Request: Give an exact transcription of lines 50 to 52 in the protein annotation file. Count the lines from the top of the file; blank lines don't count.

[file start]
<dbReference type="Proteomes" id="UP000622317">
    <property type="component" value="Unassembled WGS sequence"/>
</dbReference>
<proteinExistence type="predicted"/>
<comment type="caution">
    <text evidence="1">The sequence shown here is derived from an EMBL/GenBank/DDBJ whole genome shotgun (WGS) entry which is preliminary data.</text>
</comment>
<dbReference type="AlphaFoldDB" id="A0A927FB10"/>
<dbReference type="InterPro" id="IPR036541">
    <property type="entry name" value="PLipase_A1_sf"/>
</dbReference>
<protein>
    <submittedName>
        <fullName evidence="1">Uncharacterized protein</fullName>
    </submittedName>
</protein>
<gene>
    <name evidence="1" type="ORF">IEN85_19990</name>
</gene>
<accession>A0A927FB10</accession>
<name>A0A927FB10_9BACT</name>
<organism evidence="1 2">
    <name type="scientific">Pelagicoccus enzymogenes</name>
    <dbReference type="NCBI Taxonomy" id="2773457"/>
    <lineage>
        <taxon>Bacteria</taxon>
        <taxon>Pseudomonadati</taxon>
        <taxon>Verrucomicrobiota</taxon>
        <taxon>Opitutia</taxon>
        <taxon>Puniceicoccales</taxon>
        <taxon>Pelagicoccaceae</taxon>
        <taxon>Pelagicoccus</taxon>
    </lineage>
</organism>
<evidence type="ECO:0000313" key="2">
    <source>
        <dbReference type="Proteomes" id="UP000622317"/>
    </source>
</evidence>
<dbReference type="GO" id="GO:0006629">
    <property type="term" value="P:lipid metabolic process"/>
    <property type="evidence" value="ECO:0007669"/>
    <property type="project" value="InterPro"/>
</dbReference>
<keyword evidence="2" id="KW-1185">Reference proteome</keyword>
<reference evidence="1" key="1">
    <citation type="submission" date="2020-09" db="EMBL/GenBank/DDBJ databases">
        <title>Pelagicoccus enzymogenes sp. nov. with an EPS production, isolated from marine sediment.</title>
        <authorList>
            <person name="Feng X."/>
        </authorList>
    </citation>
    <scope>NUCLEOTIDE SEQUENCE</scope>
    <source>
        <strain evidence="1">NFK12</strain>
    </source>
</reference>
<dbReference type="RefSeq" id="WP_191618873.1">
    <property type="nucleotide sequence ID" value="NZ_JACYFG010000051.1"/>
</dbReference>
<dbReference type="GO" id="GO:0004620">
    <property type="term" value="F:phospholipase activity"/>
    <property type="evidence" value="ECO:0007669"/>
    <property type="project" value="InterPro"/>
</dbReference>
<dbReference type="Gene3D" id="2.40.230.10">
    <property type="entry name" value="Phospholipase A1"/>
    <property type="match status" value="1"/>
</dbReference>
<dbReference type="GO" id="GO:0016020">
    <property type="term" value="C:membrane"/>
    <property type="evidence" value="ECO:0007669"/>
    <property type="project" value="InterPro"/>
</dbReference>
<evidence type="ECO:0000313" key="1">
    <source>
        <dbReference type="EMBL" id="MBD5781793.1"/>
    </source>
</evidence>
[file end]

            <person name="Feng X."/>
        </authorList>
    </citation>